Research is one thing but commercialising is another. Luckily Finnish firms in life sciences have expertise in both.
FINLAND has a national goal of spending 4 per cent of Gross Domestic Product on research and development annually. Conducting research can be a good thing, but what can be even more important is commercialising those innovations.
Few countries in the world spend more on R&D than Finland. In 2010, the European Union spent 1.91 per cent of its GDP on research while Finland invested 3.88 per cent. Yet this was not research for the sake of research: much of it was in the private sector and aimed at commercialisation. According to Statistics Finland, 46 per cent of all Finnish enterprises engage in measures which aim to produce technologically new or improved products or services.
Risto Lammintausta is an expert at commercialising innovations. He has a strong background as an entrepreneur in the life sciences sector and extensive knowledge of the biotechnical and pharmaceutical industries. Lammintausta is the CEO of Forendo Pharma, which closed its first investment round in June with € 10 million in funding from Karolinska Development AB, Novo Seeds and Finnvera, including commitments from the Finnish Funding Agency for Technology and Innovation Tekes.
“After the acquisition of two drug programs from Hormos and the first investment round, we are hitting the first milestone this year. So far so good,” Lammintausta says.
Partnering with universities
As Forendo Pharma began operations, they acquired drug development programs for endometriosis and male low testosterone from Hormos Medical. The concept had been developed together with scientists at the University of Turku and Turku University Hospital and is now in pre-clinical testing.
Much research comes out of higher education institutions in Finland. In 2005, for example, there were over 8,000 Finnish peer-reviewed articles. Researchers in Finland certainly punch above their weight: Finns make up less than 1 per cent of the European population, but contribute more than 2.5 per cent of EU scientific publications.
Yet research is just the first step. In some ways, it is much harder to take innovations and make them commercially viable.
“Coaching within the academic setting is the first key to identify potential and develop proof towards invention,” Lammintausta says. “The experienced venture capitalists typically offer both money as well as competent people and networks. Karolinska could be a model to significant extent with university-organised development and a separate venture capitalist.”
Karolinska is a Swedish investment company which specialises in life sciences and invested in Forendo Pharma. Their business model is to work closely with leading universities such as the University of Helsinki to evaluate, select, develop and commercialise innovations.
Partnerships are increasingly important to take innovations to the marketplace. Public funding agencies, professional venture capitalists, universities and start-ups need to work together through various stages of innovation, development and sale.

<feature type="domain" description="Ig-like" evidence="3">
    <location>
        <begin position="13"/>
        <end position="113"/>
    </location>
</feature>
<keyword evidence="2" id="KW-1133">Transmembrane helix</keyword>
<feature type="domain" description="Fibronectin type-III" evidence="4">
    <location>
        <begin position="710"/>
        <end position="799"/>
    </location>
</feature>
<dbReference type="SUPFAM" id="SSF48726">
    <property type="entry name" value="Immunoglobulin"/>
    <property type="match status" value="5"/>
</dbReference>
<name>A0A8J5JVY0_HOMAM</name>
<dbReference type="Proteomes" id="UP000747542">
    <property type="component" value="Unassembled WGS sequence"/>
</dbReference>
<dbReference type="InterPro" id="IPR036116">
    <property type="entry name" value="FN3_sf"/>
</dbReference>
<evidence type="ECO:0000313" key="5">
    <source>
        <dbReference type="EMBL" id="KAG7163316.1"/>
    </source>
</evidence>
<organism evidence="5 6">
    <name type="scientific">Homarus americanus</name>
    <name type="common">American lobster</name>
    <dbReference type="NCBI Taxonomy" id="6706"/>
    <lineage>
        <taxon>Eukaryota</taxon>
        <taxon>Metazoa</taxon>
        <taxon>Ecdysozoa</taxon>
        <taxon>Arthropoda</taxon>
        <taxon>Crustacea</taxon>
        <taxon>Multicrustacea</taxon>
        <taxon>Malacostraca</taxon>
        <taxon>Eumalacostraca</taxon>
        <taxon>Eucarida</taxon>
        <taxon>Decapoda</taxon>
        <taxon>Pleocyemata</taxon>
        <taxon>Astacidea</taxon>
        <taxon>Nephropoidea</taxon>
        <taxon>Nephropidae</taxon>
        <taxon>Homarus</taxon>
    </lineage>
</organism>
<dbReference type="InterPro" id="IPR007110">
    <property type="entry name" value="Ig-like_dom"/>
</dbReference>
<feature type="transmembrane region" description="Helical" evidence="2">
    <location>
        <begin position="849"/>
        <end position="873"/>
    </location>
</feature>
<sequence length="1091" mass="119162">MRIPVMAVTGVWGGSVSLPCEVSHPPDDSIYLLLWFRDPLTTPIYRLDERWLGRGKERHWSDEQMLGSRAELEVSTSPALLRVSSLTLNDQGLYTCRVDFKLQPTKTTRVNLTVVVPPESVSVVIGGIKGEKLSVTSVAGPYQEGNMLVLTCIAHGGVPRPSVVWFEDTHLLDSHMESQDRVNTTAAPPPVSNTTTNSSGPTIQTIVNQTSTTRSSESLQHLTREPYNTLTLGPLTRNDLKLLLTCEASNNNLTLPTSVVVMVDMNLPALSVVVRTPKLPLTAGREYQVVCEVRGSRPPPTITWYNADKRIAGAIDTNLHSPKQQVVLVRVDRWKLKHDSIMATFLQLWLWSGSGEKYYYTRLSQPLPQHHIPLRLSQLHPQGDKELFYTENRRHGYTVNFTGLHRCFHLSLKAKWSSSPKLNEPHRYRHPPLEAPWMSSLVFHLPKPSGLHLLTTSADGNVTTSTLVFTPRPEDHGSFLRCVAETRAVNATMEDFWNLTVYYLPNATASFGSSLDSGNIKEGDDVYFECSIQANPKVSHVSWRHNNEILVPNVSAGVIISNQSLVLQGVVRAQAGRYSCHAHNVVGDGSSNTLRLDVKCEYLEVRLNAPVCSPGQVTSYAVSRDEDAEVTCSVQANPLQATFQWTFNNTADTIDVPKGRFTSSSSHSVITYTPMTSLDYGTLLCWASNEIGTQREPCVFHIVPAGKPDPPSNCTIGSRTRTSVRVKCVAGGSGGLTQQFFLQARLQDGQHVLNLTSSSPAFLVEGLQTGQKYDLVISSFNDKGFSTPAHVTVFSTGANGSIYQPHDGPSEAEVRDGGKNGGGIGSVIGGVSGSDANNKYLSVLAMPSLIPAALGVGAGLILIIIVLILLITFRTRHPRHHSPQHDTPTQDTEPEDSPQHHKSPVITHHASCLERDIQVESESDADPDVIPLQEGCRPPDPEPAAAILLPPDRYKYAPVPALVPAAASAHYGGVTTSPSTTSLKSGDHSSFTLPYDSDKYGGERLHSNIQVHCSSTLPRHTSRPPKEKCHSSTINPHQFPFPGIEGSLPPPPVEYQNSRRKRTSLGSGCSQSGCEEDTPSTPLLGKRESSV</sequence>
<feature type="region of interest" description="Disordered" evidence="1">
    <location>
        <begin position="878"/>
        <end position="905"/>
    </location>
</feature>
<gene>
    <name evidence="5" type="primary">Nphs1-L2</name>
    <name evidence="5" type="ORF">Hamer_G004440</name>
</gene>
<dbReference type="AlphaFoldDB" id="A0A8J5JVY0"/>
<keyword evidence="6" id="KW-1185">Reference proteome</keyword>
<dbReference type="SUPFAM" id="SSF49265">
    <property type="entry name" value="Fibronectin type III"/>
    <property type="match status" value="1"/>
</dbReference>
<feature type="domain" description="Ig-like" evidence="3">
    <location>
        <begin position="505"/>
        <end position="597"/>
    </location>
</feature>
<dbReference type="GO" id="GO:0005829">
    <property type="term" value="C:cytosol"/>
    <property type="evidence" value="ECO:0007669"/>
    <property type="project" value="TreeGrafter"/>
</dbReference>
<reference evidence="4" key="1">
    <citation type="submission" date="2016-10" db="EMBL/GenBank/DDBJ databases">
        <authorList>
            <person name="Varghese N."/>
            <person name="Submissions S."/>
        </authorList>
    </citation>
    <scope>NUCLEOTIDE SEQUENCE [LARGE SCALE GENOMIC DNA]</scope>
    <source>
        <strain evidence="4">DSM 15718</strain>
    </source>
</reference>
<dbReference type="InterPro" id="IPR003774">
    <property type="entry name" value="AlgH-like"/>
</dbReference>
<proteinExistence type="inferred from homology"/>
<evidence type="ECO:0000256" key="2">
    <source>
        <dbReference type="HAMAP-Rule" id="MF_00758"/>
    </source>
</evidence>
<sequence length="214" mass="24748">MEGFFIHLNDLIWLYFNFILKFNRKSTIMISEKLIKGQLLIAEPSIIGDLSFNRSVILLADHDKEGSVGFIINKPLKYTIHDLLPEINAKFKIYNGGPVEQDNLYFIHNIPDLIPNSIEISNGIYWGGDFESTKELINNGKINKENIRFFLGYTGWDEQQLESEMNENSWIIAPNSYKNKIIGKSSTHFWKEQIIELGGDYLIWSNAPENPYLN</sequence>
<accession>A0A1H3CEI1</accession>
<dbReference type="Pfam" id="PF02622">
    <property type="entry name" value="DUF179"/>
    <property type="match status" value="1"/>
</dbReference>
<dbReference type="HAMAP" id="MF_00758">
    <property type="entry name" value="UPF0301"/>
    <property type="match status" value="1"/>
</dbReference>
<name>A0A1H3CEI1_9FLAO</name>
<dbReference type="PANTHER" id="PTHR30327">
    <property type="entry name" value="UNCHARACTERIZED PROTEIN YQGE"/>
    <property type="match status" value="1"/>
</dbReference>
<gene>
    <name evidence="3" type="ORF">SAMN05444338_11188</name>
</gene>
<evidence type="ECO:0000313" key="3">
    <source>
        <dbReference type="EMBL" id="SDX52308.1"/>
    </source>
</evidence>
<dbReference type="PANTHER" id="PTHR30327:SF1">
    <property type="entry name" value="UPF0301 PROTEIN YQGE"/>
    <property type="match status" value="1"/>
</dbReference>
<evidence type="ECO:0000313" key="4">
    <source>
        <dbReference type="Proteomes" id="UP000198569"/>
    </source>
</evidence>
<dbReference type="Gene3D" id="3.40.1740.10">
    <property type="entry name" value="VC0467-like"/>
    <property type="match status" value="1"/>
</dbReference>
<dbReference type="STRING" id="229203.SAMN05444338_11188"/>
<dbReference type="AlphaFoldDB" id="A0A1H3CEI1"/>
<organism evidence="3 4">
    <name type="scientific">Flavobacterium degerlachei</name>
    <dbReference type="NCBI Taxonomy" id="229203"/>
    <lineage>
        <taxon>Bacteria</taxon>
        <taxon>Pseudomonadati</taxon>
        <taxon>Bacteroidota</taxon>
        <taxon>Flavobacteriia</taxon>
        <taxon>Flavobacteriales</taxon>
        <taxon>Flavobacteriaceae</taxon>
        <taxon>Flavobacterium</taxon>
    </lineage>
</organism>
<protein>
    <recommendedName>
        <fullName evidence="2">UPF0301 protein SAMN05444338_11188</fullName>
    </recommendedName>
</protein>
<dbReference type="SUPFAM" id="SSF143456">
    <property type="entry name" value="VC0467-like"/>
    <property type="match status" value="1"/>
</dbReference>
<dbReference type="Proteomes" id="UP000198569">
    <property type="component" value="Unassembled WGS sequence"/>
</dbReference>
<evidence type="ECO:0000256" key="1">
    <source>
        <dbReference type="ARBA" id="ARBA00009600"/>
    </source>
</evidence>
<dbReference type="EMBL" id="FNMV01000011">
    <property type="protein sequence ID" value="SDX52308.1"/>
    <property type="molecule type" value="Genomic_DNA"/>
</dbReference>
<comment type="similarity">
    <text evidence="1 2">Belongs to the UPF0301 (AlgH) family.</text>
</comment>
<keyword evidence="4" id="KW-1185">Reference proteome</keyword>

Tekes finances about 1,500 business research and development projects and 600 public research ventures at universities annually. Last year it provided € 570 million in funding which resulted in 1,260 products, services or processes and 980 patents. Additionally, € 6.2 billion in turnover was targeted to be generated by small and medium-sized companies.
Lammintausta thinks that Tekes is best for the earliest stages of development, and after that it is better to look elsewhere for funding.
“Today the value of Tekes seems to be best for the start-up companies at the very beginning of product development,” he says.
Forendo Pharma has already attracted foreign venture capitalists, which is common among hot Finnish start-ups in the life sciences sector. Entrepreneurs often follow a set roadmap of domestic, regional and then international funding.
“Credible investors seem to open doors to new and bigger investors in Europe,” Lammintausta says.
He has plenty of experience turning innovations into products, but that doesn’t mean Lammintausta has stopped learning. He is on his way to study the innovation system in Switzerland to see if there are any tricks we could use in Finland.
“In Finland we could start focusing more on the operative environment of the businesses at different phases, including the environment of the venture capital industry,” he muses.
Did you know?
The Greater Helsinki area has more than 300 companies in the life sciences sector which employ over 5,000 people and create revenue of € 1.5 billion.
Finland invests over 7,1 billion euros in R&D and there are over 80,000 people working in the field.
R&D Personnel Spending (MEUR)
Private sector 40,949 5,047
Public and non-profit sector 9,578 684
Higher education 30,290 1,432
Total 80,817 7,164
Finnish Funding Agency for Technology and Innovation
Text: DAVID J. CORD